• If there are leaks or pressure loss then they should be investigated, the issues addressed, and then conduct a full retest until the system passes.
  • Once all confirmed complete the commpressor, gauges, and temporary valves/hoses should be removed, with any equipment checked or reinstalled to ensure normal status.

Hydraulic Presusre Testing Method

Instruments and equipment required:

The following equipment will be utilized during this stage of the testing, taken from the equipment list.

  • Signage / Barriers
  • Hand Pump
  • Hoses
  • Pressure Gauges [for water and calibrated]
  • Pad Locks and Chains [to lock off any valves etc]

System Testing Requirements

Referring back to the General Pre-Requisites, after the pneumatic leak test, we need to complete the following checks before testing takes place.

General Pre-Requisites [Hydraulic Pressure]

RefDetailsNotes
1All Technical / Material Submissions Status A
2All Drawings of System [Layouts & Schematics] Status A and fully marked-up showing clearly the testing areas and testing numbers, being proved via a visual inspection.Where a different status is shown the following will be allowed:

Status B - Testing can proceed as long as comments have been addressed and do not affect the testing.

Status C & D - Testing will not proceed
3Testing Method Statement reviewed and provided a Status AWhere a different status is shown the following will be allowed:

Status B - Testing can proceed as long as comments have been addressed and do not affect the testing.

Status C & D - Testing will not proceed
4All Delivery Records Available for Inspection
5All Installation Inspection Records AvailableFor Inspection showing systems to be tested have been inspected by the Resident Engineering Team and, accepted as being installed in line with the project requirements.

Where not available testing will not be allowed to commence.
6All Permits are in place as noted in the 'Permit to Work' Section & system set up for testing, padlocks, protections, signage, etc.Where not available testing will not be allowed to commence.
7Items of equipment that may be affected by the higher pressures are isolated or removed and replaced with spool pieces.Where not testing will not be allowed to commence.
8All pipework fittings and equipment is rated for the pressure testing requirement.Equipment, Hoses, Valves, Control Valves, Connections, Gaskets.

This is can be an issue in high-rise buildings.
9Calibration Certificates are available for all instruments and equipment and are within date.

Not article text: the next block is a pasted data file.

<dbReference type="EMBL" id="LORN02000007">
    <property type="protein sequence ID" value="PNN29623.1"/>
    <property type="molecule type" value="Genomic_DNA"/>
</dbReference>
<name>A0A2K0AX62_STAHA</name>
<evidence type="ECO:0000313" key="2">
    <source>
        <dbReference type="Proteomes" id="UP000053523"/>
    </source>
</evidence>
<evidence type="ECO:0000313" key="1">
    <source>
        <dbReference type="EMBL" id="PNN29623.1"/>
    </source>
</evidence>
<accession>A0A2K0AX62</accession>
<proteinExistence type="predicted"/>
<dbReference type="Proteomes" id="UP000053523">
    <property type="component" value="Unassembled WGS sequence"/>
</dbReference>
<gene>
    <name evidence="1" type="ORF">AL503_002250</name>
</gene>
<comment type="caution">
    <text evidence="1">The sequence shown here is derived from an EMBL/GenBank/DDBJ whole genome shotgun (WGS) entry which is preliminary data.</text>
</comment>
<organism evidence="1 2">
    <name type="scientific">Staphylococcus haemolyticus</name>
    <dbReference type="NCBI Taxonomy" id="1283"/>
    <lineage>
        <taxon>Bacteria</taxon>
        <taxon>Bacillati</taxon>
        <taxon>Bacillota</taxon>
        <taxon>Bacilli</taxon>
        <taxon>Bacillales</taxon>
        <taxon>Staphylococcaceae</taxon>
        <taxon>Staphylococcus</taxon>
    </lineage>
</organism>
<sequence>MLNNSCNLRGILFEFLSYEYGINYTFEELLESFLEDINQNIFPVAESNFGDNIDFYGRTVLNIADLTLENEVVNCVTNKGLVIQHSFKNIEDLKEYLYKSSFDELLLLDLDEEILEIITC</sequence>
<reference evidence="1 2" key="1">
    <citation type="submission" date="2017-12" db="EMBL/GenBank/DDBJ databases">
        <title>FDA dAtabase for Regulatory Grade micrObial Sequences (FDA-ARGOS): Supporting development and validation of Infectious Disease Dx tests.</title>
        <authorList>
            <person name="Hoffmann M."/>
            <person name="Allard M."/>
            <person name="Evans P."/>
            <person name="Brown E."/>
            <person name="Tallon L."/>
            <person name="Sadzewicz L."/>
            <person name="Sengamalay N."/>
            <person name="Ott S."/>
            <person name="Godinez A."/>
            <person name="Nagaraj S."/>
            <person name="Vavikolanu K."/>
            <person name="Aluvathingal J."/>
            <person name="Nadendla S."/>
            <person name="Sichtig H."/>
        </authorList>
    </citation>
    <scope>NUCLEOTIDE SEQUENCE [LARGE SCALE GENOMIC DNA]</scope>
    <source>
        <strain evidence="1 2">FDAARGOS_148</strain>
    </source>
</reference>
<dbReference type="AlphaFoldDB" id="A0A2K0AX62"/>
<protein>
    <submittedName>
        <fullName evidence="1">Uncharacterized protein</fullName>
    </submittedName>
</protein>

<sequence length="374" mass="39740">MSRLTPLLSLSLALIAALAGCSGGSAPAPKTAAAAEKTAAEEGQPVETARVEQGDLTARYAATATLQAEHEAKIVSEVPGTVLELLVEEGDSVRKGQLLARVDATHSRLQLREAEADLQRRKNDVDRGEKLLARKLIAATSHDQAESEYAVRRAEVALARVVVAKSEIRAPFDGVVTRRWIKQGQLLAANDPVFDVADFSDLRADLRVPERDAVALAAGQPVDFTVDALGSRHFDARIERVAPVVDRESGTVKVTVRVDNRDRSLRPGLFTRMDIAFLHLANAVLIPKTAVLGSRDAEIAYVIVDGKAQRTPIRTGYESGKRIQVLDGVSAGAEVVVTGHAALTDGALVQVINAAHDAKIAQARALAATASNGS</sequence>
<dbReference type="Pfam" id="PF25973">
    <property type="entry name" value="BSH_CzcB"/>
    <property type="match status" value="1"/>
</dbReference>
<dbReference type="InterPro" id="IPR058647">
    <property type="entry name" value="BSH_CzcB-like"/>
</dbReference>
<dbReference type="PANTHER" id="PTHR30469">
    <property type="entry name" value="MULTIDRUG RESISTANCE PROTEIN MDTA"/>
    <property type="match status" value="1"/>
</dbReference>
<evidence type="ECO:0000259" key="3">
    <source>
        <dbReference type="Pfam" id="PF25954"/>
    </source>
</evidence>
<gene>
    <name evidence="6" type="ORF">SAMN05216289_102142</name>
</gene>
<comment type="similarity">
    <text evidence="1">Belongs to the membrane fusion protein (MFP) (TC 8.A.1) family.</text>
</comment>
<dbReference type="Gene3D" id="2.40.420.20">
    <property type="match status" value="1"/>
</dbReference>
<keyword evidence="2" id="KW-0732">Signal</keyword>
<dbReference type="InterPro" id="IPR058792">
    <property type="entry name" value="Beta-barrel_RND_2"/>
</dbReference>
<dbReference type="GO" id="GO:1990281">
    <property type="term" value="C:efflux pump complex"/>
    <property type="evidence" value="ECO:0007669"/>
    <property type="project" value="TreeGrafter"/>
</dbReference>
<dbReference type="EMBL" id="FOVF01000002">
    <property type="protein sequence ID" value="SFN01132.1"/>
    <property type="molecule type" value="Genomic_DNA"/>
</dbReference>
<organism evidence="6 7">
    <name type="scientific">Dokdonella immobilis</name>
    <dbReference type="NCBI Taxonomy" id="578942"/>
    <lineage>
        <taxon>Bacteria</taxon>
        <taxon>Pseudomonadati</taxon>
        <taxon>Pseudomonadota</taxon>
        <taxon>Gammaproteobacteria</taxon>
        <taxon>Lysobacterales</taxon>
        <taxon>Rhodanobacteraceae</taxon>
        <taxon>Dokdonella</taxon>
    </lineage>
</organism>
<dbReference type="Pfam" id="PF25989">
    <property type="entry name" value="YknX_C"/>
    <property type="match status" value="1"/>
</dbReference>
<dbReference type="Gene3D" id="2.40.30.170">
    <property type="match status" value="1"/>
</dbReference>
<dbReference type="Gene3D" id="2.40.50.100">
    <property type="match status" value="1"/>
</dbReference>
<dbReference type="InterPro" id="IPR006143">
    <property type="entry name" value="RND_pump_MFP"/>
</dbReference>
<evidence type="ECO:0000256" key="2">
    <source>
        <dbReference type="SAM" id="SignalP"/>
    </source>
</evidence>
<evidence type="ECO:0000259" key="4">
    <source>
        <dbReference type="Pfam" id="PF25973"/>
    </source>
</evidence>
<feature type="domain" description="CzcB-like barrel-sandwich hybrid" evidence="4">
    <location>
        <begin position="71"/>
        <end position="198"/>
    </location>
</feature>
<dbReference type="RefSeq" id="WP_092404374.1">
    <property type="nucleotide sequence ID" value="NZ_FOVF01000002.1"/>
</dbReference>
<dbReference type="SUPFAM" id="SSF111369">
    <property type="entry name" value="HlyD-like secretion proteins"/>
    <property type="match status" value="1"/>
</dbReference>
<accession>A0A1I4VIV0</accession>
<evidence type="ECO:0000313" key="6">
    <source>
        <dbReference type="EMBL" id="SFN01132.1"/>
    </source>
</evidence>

10Pressure Gauge is installed at the lowest point and highest/furthest point of the system with a display/range applicable to the testing pressure.If not they will need to be relocated or replaced.
11If a pump is being used, a consistent water source is available to feed it with water and is connected to the system at the lowest point.If not there will need to be.
12Power is available if a pump/compressor is being used.
13All pipework joints are exposed, i.e not insulated to allow for observing of the system.
14System filled and fully vented free of air.Automatic & Manual Air Vents will need to be manually isolated after venting.
15System set up in line with any strategies, valves open/closed / blanks installed, etc.
16Hoses installed at low-level drain cocks and run to drain.Used in case of a leak in the system and will allow pressure to be reduced quickly
17Operative and Engineers fully trained and where required hold a current relevant certificate to complete the works.

Hydraulic Pressure Testing Method Steps

Once the above table has been verified and agreed to complete the Hydraulic Pressure Test can be commenced.

With the hand pump, valves and gauges connected:

Step 1: Raising the System Pressure

  • Open the valves to the compressor,
  • Using the hand pump,
  • Slowly raise the water pressure within system using increments of 1 bar / 14.5 psi,
  • Stop when meet the required testing pressure [usually 15 bar / 217 psi].

Step 2: Allow System to Stabalize

  • Once the testing pressure is reached and verified, shut off the valves at the system connection to the compressor and allow the system to settle for 10 minutes,
  • If there is a drop in pressure during the 10 minutes, this could be due to the system settling, use the hand pump to top-up the system, ensure the valves are opened prior to pumping and closed after completing [this will be the only time a top-up is allowed].

Step 3: Confirm System Stable

  • Once confident that the system is stable complete the pressure testing certificate by documenting the information required,
  • The testing time will now start.

Step 4: Starting the Testing

  • Ensure that at 15 bar / 217 psi testing pressure is held for at least 4 hours,
  • During the testing time, check system and gauges for any signs of leakage or loss of pressure.

Step 5: Completion of Testing

  • If there is no pressure loss noted over a 4 hour time frame then the test can be completed and a Pass provided,
  • If there are leaks or pressure loss then they should be investigated, the issues addressed, and then conduct a full retest until the system passes.
  • Once all confirmed complete the hand pump, gauges, and temporary valves/hoses should be removed, with any equipment checked or reinstalled to ensure normal status.

Hydraulic Pressure Testing Method Statement Download [Open]